As a result of a 2017 jury trial, Tuffnail was awarded about $3.5 million. The driver was found 65% liable but only had $200,000 in insurance coverage. The groom who hosted the reception (and who died before the trial) was also named as a defendant. The groom’s estate was found to be about 20% liable. Tuffnail himself is 3.85% liable because he was contributorily negligent.
Of the trial award, Tuffnail got about $1.898 million from the groom’s estate (whose insurance limit was $2 million) and $189,780 from the at-fault driver. About 5% of the defendants’ insurance proceeds were awarded to the heirs of the second passenger, who was killed. So that leaves him about $1.5 million short of the jury award.
As it stands, State Farm owes $347,000 to Tuffnail under his family protection endorsement. That is one a result of the June 2020 Court of Appeal for Ontario ruling.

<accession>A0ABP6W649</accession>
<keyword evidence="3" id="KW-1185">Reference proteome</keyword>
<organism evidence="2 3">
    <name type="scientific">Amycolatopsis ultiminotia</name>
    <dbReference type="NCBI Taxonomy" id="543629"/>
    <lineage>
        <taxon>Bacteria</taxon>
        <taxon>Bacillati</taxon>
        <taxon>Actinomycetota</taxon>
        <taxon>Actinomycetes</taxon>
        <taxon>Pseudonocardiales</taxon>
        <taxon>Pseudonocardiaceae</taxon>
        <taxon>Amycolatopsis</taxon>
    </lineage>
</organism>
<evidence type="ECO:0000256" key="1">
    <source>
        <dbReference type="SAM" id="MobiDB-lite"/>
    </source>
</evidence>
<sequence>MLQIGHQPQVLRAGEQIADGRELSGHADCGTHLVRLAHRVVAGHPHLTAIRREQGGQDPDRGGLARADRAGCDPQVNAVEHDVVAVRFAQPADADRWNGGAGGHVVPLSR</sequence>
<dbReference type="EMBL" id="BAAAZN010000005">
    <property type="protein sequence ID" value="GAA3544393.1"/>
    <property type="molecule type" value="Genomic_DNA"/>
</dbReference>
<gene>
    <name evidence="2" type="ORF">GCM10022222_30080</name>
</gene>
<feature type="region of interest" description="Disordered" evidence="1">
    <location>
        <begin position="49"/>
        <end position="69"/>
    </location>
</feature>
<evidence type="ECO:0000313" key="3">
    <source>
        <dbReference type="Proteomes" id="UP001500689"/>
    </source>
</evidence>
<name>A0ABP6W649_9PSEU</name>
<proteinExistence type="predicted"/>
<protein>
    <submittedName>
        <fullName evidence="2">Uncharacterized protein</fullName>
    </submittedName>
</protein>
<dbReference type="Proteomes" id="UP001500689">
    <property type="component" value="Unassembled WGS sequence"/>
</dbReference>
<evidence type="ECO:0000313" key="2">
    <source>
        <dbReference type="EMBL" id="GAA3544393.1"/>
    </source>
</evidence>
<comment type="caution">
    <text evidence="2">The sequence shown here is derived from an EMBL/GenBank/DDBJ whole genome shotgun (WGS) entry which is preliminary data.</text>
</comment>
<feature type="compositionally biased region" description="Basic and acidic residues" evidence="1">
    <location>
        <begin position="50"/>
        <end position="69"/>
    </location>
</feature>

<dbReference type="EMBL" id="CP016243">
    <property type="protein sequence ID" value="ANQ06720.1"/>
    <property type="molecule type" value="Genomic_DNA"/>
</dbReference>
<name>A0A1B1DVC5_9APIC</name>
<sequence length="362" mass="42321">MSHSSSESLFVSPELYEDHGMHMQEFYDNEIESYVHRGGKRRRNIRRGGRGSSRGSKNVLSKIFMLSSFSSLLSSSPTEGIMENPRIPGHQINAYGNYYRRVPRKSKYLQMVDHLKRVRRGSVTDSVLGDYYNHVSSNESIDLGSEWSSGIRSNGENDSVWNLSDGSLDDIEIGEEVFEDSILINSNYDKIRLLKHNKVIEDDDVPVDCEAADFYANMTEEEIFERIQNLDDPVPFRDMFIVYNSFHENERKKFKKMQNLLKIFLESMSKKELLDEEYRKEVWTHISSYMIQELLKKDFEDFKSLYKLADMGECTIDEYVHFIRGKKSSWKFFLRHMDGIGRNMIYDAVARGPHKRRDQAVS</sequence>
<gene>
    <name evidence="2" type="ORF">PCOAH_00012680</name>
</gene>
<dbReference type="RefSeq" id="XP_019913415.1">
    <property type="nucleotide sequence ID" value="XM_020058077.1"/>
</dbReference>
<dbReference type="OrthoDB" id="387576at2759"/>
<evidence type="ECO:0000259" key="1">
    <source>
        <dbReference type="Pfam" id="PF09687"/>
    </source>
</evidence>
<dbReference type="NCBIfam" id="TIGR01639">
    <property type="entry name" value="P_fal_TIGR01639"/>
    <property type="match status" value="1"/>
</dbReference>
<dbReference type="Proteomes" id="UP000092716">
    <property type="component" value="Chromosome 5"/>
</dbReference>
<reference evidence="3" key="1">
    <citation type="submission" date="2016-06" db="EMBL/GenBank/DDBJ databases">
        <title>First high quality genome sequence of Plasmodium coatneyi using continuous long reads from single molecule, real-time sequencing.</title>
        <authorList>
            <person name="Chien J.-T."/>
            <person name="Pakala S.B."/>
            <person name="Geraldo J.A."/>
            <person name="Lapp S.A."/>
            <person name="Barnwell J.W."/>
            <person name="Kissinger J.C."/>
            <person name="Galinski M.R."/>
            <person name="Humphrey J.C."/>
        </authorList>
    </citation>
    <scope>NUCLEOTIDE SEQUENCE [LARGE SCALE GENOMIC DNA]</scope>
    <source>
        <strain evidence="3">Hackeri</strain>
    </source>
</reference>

Originally, Justice Helen Rady of the Ontario Superior Court of Justice ruled that State Farm must pay Tuffnail $800,000. That amount is the difference between the policy limit and the $200,000 limit of the impaired driver defendant.
The appeal court reduced State Farm’s liability to Tuffnail on the grounds that the bartender’s insurance is “available” to Tuffnail because Tuffnail could have sued the bartender. Justice Redy disagreed, but her finding was overturned on appeal. So this means State Farm can deduct $3.2 million (the combined total insurance limits of the driver, groom, who hosted the reception, and bartender) from the original court award, in calculating what State Farm has to pay Tuffnail on his family protection endorsement.